The head of a volleyball organization formed with the help of powerhouse Chicago-area coach Rick Butler says Butler is welcome there for now, despite his ban from USA Volleyball following sexual abuse allegations.
Jenny Hahn, executive director of the Wisconsin-based Junior Volleyball Association, said her group plans to follow the lead of the massive Amateur Athletic Union when it comes to Butler.
Butler has not been a member of the JVA, which he helped form, for more than a year, Hahn said. Still, she acknowledged he would be welcome to return.
Speaking to the Chicago Sun-Times on Friday following a recent meeting of her board of directors, Hahn said, “we have to look to the governing bodies.” When it was pointed out that USA Volleyball is the national governing body of the sport, Hahn noted that the AAU sanctions and insures JVA events.
“We’re kind of going to wait and see what they do on their end,” Hahn said.
Butler’s attorney declined to comment. Hahn noted that, “it’s just curious” that decades-old allegations against Butler are surfacing now and added, “it’s much more than what’s on the forefront.” She declined an opportunity to elaborate.
The AAU has a national policy to deny participation “to any individual for whom there is reasonable cause to believe that they have engaged in sexual misconduct.” But the AAU has so far refused to comment on the claims against Butler, citing pending litigation.
One of Butler’s accusers, Sarah Powers-Barnhard, sued the AAU for turning a blind eye to Butler’s past. A judge ordered that dispute into arbitration this week.
The AAU hosts part of its annual volleyball championship at the Walt Disney World Resort in Florida, according to its website. But Disney officials have also ignored the issue.
Meanwhile, the JVA’s deferral to the AAU comes in the wake of the scandal involving disgraced former sports doctor Larry Nassar, who was sentenced to 40 to 175 years in prison for molesting young girls under the guise of medical treatment. He was accused of molesting Olympians and other young gymnasts while working for USA Gymnastics.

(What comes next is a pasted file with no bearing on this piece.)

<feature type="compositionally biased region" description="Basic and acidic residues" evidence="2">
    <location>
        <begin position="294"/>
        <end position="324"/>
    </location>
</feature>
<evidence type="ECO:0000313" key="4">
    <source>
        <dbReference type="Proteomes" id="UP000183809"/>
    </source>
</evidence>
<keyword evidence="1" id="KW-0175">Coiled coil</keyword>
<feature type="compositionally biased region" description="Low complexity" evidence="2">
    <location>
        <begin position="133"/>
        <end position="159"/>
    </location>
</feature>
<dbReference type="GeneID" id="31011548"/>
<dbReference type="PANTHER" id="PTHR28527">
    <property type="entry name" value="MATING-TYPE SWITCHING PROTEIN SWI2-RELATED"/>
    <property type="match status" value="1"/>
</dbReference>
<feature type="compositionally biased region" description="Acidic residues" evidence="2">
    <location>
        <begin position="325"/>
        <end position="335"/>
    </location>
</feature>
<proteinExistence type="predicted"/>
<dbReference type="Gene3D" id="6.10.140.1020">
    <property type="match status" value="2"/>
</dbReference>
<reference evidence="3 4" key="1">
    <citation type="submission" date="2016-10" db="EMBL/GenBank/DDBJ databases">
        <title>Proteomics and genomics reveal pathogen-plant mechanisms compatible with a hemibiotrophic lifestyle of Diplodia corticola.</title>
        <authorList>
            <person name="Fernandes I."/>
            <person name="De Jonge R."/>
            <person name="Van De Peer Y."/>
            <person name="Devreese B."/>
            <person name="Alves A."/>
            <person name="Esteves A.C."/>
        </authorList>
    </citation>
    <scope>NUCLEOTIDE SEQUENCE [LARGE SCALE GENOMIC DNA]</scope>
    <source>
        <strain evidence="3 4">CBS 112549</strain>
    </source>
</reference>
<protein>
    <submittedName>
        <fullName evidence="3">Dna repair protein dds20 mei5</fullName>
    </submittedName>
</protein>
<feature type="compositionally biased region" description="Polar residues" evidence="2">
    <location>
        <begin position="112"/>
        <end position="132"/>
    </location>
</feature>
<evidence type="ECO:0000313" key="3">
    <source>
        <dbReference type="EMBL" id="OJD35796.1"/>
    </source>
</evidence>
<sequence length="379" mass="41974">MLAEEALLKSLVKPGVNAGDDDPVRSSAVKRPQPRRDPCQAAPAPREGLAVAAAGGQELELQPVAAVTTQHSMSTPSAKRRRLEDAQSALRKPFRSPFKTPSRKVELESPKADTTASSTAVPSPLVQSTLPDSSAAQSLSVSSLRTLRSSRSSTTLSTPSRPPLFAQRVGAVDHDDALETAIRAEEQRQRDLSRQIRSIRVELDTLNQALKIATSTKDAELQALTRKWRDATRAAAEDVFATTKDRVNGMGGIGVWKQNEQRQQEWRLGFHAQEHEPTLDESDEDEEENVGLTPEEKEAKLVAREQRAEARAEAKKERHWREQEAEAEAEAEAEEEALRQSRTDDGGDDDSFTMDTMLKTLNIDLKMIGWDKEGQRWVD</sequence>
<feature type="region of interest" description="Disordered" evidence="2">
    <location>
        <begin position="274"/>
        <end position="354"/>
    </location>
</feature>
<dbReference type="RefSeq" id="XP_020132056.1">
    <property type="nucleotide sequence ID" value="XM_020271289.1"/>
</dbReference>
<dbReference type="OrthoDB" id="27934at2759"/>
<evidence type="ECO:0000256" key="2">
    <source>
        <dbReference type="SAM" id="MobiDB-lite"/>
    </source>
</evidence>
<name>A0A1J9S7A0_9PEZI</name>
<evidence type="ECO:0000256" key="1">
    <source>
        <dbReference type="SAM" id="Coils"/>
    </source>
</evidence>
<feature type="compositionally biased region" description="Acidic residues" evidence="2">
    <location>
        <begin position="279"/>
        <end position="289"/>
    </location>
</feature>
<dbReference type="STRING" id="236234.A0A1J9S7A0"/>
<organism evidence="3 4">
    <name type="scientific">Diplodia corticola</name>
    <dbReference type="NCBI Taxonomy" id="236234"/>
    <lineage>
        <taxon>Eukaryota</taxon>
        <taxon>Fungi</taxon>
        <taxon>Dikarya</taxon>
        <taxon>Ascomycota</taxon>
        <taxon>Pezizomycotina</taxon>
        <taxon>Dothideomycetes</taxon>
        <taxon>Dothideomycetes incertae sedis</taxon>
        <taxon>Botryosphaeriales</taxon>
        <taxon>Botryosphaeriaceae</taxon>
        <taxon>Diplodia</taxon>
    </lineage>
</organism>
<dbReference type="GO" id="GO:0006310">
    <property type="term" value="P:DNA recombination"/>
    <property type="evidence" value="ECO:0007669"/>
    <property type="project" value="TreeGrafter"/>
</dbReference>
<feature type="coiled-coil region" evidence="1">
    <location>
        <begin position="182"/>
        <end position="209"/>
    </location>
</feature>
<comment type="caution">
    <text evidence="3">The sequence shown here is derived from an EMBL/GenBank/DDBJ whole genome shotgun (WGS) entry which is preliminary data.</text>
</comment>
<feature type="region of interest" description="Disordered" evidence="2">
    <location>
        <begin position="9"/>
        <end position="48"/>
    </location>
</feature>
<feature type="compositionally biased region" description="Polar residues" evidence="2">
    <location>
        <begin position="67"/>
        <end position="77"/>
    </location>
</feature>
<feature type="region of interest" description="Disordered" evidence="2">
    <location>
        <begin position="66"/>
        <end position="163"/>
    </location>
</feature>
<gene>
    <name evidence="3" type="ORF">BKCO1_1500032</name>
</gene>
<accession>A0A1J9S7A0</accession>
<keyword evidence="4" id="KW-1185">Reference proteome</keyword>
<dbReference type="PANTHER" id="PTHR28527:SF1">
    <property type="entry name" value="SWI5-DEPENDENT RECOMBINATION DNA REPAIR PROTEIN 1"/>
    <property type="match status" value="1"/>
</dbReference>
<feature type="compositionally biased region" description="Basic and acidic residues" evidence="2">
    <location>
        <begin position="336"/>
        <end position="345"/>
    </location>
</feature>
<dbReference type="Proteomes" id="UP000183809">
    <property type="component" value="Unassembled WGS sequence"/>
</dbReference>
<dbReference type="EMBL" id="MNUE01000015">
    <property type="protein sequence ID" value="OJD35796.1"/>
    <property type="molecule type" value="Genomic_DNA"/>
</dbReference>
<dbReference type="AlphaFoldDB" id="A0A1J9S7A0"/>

The allegations against Butler do not involve nearly as many individuals as the Nassar case, and Butler has never been charged with a crime. Still, the Nassar case has enhanced the scrutiny of sexual abuse allegations in youth athletics — even in the midst of a larger national conversation about sexual misconduct.
Meanwhile, a DuPage County judge has said, “the public should absolutely be aware” of the allegations against Butler.
USA Volleyball announced this month that it had banned Butler from its ranks “forever.” That ban applies only to Butler, not athletes who are members of the successful Aurora-based club he built, Sports Performance Volleyball.
Butler has called USA Volleyball’s hearing process a “sham” and refused to participate. His girls’ teams have not participated in USA Volleyball since 2007. His wife said he even let his membership in USA Volleyball lapse in October, ahead of the ban.
The successful coach was previously banned from USA Volleyball in 1995 after Powers-Barnhard, Julie Romias and Christine Tuzi alleged he sexually abused them in the 1980s while he was their coach and they were under 18.
Though he said he has “never sexually abused any individual,” he has conceded he had sex with Powers-Barnhard, Romias and Tuzi. He said that happened after they were no longer minors and no longer on his team.
USA Volleyball partially rescinded its first ban in 2000. However, the organization filed a new complaint against him in December 2016 based, in part, on allegations by Beth Rose. She alleged that Butler sexually abused her in 1983, when she was 16, while he was sharing an apartment with her mother.
That complaint also noted a fifth alleged sexual abuse victim had “elected to remain silent.” And it identified a woman — who asked that her name not be published — who claimed Butler made inappropriate comments toward her when she was a player on his team. She has declined to comment.